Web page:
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December 9, 1959

CUSTER CHANNEL WING CORPORATION and William R. Custer, for the Benefit of Custer-Frazer Corporation, Plaintiffs,
Joseph W. FRAZER, H. Fraser Leith, John Aster Drayton and Custer-Frazer Corporation, Defendants

The opinion of the court was delivered by: HERLANDS

This proceeding is a stockholder's and dissenting director's action for a permanent injunction to prevent alleged corporate waste and self-dealing by directors, and a motion for a preliminary injunction. The application for an injunction pendente lite is now before the court. At present there is outstanding a temporary restraining order which has been extended pending the determination of this motion. There are substantial issues of fact as to the ultimate questions of waste and self-dealing.

Plaintiff Willard R. Custer is the inventor of a unique principle of aircraft wing design which is not presently used on any aircraft except prototypes, although it was developed some years ago. He is the president and a director of plaintiff Custer Channel Wing Corp. (herein 'Channel Wing'), a Maryland corporation, with offices in Maryland. Custer and his family own the majority of Channel Wing's voting stock. Channel Wing has about 3,000 stockholders, apparently most or all (except the Custer family) non-voting.

 Custer is also chairman of the board of directors of defendant Custer-Frazer Corporation. However, he owns no stock therein.

 The individual defendants accuse plaintiff Custer of capricious and obstructionist activities which, they say, have for years prevented the commercial exploitation of the invention, to the prejudice and detriment of all the individuals and corporations involved.

 Custer joined Channel Wing as a co-plaintiff herein without direction of its board of directors. Of the other five directors of Channel Wing, Larson, Neal and Peat have filed affidavits in support of the defendants. The remaining two directors are officers. The record is silent as to their alignment in this controversy.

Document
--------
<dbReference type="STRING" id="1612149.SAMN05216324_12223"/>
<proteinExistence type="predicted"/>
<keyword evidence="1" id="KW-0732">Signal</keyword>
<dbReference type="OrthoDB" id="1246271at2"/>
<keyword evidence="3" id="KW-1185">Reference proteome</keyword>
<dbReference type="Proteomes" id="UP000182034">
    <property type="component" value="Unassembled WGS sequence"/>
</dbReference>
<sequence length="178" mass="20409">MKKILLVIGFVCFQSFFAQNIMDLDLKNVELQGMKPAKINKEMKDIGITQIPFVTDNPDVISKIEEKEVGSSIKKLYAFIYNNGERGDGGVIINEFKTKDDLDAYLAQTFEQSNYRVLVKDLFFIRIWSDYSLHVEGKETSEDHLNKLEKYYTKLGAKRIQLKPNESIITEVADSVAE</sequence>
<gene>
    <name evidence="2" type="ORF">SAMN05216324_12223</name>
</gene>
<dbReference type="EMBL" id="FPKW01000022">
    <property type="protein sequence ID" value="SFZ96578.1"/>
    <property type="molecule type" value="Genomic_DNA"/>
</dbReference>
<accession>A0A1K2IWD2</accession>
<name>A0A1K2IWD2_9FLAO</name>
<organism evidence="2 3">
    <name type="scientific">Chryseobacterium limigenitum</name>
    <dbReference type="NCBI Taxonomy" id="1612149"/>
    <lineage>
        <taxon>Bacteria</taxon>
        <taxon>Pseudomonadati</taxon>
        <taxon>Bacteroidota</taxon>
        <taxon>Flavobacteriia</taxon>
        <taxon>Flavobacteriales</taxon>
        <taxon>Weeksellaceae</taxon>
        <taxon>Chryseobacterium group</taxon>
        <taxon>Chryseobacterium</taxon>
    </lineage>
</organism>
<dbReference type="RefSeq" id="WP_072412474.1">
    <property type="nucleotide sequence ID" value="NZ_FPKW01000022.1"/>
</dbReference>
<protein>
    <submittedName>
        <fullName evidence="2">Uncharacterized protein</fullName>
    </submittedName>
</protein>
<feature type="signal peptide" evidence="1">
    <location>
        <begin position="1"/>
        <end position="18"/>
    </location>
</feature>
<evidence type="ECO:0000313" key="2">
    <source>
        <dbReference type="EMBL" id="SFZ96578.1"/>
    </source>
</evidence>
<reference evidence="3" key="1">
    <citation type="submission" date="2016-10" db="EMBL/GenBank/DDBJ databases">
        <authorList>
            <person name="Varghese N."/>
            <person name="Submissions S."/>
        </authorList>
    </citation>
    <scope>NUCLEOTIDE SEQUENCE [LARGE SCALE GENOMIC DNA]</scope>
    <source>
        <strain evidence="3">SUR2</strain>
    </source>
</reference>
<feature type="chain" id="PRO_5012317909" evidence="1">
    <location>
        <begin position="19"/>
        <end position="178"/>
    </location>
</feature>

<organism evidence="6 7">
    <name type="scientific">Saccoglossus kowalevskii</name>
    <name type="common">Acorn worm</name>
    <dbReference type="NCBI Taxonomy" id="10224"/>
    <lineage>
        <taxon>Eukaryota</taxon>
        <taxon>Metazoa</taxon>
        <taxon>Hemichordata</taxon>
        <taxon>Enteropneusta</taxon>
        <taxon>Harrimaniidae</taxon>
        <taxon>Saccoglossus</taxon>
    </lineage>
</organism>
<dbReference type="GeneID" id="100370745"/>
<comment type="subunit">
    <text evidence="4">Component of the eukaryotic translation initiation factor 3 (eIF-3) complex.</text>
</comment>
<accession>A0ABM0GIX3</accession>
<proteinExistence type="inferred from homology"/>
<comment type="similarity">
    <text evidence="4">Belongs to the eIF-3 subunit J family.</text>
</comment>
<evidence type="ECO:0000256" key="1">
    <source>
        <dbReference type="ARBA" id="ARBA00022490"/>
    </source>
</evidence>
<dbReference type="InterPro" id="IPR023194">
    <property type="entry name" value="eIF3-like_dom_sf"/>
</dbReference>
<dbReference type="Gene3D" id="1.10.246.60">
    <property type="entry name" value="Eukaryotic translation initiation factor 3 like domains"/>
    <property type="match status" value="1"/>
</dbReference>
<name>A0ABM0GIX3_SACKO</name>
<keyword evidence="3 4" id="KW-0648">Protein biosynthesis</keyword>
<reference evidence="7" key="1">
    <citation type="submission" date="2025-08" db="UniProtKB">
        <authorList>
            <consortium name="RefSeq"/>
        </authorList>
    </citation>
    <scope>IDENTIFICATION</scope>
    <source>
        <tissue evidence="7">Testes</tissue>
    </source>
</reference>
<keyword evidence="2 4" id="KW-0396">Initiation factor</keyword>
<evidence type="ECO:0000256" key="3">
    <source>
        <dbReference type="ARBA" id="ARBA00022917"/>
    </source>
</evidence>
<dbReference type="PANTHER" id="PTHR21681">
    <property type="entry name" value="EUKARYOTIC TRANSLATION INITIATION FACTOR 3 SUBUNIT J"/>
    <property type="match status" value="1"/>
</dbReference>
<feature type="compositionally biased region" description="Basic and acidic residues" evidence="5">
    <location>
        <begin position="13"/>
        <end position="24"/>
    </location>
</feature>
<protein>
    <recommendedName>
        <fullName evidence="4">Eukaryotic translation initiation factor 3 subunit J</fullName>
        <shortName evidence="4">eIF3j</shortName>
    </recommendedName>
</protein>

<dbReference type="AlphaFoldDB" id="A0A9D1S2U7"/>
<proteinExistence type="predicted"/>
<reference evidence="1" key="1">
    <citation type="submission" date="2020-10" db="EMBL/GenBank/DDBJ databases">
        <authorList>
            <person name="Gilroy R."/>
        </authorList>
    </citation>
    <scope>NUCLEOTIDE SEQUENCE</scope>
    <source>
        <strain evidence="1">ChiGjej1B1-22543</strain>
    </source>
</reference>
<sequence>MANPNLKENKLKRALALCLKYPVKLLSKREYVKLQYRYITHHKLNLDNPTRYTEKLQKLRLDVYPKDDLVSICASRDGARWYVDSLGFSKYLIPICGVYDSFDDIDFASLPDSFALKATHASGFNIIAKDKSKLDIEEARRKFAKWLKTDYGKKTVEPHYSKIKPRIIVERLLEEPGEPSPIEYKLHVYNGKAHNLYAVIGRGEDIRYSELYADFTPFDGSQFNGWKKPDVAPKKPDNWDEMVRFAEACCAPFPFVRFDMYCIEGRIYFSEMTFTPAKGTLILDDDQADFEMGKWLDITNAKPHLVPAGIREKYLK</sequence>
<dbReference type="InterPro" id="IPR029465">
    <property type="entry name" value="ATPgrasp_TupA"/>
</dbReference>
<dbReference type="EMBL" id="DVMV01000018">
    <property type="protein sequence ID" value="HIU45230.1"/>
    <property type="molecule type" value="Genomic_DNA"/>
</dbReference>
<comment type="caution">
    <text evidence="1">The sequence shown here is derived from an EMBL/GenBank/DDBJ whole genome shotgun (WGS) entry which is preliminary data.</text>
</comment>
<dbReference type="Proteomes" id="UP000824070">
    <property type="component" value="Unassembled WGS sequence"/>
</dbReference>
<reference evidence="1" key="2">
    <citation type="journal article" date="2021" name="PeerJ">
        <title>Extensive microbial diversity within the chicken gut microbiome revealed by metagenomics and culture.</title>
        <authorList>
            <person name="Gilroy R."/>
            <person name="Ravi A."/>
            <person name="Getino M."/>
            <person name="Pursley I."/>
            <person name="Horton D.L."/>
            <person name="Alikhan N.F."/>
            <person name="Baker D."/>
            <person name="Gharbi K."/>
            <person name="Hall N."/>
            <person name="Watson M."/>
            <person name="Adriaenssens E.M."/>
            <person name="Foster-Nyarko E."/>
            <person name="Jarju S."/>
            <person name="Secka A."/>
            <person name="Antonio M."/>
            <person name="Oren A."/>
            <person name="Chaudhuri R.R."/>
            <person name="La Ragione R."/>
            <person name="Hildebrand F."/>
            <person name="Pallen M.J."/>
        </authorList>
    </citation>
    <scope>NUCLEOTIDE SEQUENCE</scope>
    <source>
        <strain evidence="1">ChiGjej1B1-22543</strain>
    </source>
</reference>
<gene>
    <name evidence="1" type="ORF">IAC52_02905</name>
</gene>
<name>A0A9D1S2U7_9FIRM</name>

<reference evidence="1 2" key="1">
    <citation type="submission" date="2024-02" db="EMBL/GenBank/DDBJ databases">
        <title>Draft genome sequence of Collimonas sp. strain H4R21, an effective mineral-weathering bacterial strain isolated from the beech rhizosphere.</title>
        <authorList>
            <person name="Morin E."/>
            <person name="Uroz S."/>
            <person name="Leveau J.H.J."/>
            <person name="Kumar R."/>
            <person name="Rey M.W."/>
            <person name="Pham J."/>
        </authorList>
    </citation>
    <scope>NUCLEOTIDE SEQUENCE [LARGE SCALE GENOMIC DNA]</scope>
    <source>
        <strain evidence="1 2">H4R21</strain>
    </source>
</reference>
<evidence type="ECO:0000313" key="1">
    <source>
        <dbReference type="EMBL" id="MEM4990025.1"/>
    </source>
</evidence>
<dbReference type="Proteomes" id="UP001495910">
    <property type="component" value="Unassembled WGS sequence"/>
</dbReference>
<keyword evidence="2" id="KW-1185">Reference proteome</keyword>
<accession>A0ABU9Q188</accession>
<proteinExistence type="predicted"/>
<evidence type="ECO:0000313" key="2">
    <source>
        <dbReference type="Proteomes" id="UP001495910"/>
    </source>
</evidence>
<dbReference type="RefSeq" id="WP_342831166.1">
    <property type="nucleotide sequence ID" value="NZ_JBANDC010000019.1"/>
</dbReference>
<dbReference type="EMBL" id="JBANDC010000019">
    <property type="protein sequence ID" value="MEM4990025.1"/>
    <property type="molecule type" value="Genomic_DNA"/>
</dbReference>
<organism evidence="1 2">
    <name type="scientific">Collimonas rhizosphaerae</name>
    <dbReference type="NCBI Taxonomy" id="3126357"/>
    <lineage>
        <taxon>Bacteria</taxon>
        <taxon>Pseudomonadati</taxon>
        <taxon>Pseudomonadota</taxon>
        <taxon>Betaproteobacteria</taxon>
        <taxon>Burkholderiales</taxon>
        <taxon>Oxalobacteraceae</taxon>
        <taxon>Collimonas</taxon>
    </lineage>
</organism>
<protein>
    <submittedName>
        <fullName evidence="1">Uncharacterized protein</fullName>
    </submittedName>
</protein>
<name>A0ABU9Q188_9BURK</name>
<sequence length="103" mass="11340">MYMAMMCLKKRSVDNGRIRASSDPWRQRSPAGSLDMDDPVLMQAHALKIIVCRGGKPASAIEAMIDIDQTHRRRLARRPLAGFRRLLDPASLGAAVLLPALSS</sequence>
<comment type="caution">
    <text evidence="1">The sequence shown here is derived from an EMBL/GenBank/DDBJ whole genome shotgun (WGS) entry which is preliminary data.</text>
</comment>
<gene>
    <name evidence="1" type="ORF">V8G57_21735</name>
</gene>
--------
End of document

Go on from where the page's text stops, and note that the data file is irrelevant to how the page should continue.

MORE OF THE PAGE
Until the spring of 1958, Channel Wing owned the patents. The patents were then transferred to Custer-Frazer Corporation in exchange for 88 percent of the voting stock of Custer-Frazer Corporation and its assumption of liabilities in the amount of $ 93,000. Channel Wing does not appear to have any other business. As indicated, it holds 88 percent of the voting stock of defendant Custer-Frazer Corporation. Custer-Frazer Corporation is a nominal defendant.

 Custer-Frazer Corporation, the subject of this action, is a Delaware corporation, with offices in New York City. It is a close corporation.

 As noted, Custer is chairman of the Board. His daughter is a director and the treasurer. Defendant Joseph W. Frazer is the president and a director. Defendants Drayton and Leith are also directors. Frazer, Drayton and Leith reside in this District. Other directors, including Schuchert and Peat, are defendants in a parallel action in the Western District of Pennsylvania.

 Custer-Frazer Corporation was formed early in 1958. Although its charter declares one of its purposes to be the manufacture of aircraft, Peat's affidavit states that its only purpose was to find licensees and to negotiate licenses to exploit the invention. Until the events herein at issue, it had apparently failed to find such licensees.

 In this controversy, all the other directors of Custer-Frazer Corporation appear to be aligned against Custer and his daughter.

 The individual defendants are not stockholders of Custer-Frazer Corporation.

 Plaintiffs' charges of corporate waste and directors' self-dealing arise principally out of the action of the defendant-directors at a purported board meeting of Custer-Frazer Corporation on November 19, 1959, in approving a license agreement between that corporation and Channelair, Inc. Plaintiffs assert that the licenses to be granted would be exclusive and irrevocable, without adequate consideration, and would constitute a transfer of substantially all of the assets of Custer-Frazer. They further charge that one or more of the defendant-directors are beneficially interested in Channelair, Inc. and that the boards of the two corporations are actually, if not technically, interlocking. While defendants controvert every one of these allegations, it is apparent from their papers that the charges are not frivolous.

 In their affidavits, defendants state that the license agreement with Channelair, Inc. was executed and delivered on November 20, 1959, prior to the issuance of the temporary restraining order.

 Plaintiffs further allege that, apart from the ultimate issues of waste and self-dealing, the meeting of November 19, 1959 was improperly noticed and held without a quorum; that, therefore, the resolutions adopted at that meeting are null and void; and that the invalidity resulting from the improper notice and lack of quorum constitutes by itself sufficient ground for a preliminary injunction restraining the defendants from doing anything to effectuate the resolutions adopted at the November 19, 1959 meeting. Plaintiffs claim that they will be irreparably injured by any steps taken ...

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